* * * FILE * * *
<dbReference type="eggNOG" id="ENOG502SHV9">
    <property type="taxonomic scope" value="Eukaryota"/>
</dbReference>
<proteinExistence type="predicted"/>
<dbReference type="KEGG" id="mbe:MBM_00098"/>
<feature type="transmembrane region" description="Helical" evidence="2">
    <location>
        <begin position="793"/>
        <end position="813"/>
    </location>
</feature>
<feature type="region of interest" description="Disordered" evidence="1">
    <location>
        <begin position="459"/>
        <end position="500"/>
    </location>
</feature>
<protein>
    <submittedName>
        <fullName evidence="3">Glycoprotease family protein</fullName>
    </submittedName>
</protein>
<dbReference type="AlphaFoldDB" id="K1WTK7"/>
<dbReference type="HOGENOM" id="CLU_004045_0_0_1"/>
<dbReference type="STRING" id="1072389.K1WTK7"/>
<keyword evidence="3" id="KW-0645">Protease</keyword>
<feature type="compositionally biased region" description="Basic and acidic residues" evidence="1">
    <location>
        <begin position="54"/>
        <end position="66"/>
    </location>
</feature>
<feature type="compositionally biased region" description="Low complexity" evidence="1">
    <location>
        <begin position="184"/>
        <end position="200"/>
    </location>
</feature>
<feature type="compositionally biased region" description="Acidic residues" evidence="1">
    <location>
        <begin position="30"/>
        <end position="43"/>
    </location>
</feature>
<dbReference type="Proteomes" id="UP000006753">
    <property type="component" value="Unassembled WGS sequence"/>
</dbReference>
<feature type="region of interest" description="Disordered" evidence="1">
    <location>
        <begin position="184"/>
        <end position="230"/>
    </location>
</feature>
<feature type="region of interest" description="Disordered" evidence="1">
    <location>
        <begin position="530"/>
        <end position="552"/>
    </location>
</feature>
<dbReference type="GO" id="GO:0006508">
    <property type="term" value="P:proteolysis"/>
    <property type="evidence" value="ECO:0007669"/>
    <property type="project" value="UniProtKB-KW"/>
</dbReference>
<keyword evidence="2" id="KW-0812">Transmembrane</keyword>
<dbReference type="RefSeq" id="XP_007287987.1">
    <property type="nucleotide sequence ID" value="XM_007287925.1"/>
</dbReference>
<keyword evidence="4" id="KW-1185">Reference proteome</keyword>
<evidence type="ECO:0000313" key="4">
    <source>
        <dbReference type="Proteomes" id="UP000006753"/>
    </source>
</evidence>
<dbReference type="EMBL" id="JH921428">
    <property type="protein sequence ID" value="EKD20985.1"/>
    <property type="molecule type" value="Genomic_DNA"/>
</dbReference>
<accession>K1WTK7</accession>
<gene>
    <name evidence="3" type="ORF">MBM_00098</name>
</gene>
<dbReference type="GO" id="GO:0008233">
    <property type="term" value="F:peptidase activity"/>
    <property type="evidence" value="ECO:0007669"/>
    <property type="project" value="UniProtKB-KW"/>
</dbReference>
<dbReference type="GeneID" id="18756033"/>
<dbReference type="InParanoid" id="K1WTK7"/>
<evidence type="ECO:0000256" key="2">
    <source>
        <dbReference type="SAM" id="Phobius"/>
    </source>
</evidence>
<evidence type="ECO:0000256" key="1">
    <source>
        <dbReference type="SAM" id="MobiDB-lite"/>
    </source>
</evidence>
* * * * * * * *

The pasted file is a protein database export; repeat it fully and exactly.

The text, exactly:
<dbReference type="eggNOG" id="ENOG502SHV9">
    <property type="taxonomic scope" value="Eukaryota"/>
</dbReference>
<proteinExistence type="predicted"/>
<dbReference type="KEGG" id="mbe:MBM_00098"/>
<feature type="transmembrane region" description="Helical" evidence="2">
    <location>
        <begin position="793"/>
        <end position="813"/>
    </location>
</feature>
<feature type="region of interest" description="Disordered" evidence="1">
    <location>
        <begin position="459"/>
        <end position="500"/>
    </location>
</feature>
<protein>
    <submittedName>
        <fullName evidence="3">Glycoprotease family protein</fullName>
    </submittedName>
</protein>
<dbReference type="AlphaFoldDB" id="K1WTK7"/>
<dbReference type="HOGENOM" id="CLU_004045_0_0_1"/>
<dbReference type="STRING" id="1072389.K1WTK7"/>
<keyword evidence="3" id="KW-0645">Protease</keyword>
<feature type="compositionally biased region" description="Basic and acidic residues" evidence="1">
    <location>
        <begin position="54"/>
        <end position="66"/>
    </location>
</feature>
<feature type="compositionally biased region" description="Low complexity" evidence="1">
    <location>
        <begin position="184"/>
        <end position="200"/>
    </location>
</feature>
<feature type="compositionally biased region" description="Acidic residues" evidence="1">
    <location>
        <begin position="30"/>
        <end position="43"/>
    </location>
</feature>
<dbReference type="Proteomes" id="UP000006753">
    <property type="component" value="Unassembled WGS sequence"/>
</dbReference>
<feature type="region of interest" description="Disordered" evidence="1">
    <location>
        <begin position="184"/>
        <end position="230"/>
    </location>
</feature>
<feature type="region of interest" description="Disordered" evidence="1">
    <location>
        <begin position="530"/>
        <end position="552"/>
    </location>
</feature>
<dbReference type="GO" id="GO:0006508">
    <property type="term" value="P:proteolysis"/>
    <property type="evidence" value="ECO:0007669"/>
    <property type="project" value="UniProtKB-KW"/>
</dbReference>
<keyword evidence="2" id="KW-0812">Transmembrane</keyword>
<dbReference type="RefSeq" id="XP_007287987.1">
    <property type="nucleotide sequence ID" value="XM_007287925.1"/>
</dbReference>
<keyword evidence="4" id="KW-1185">Reference proteome</keyword>
<evidence type="ECO:0000313" key="4">
    <source>
        <dbReference type="Proteomes" id="UP000006753"/>
    </source>
</evidence>
<dbReference type="EMBL" id="JH921428">
    <property type="protein sequence ID" value="EKD20985.1"/>
    <property type="molecule type" value="Genomic_DNA"/>
</dbReference>
<accession>K1WTK7</accession>
<gene>
    <name evidence="3" type="ORF">MBM_00098</name>
</gene>
<dbReference type="GO" id="GO:0008233">
    <property type="term" value="F:peptidase activity"/>
    <property type="evidence" value="ECO:0007669"/>
    <property type="project" value="UniProtKB-KW"/>
</dbReference>
<dbReference type="GeneID" id="18756033"/>
<dbReference type="InParanoid" id="K1WTK7"/>
<evidence type="ECO:0000256" key="2">
    <source>
        <dbReference type="SAM" id="Phobius"/>
    </source>
</evidence>
<evidence type="ECO:0000256" key="1">
    <source>
        <dbReference type="SAM" id="MobiDB-lite"/>
    </source>
</evidence>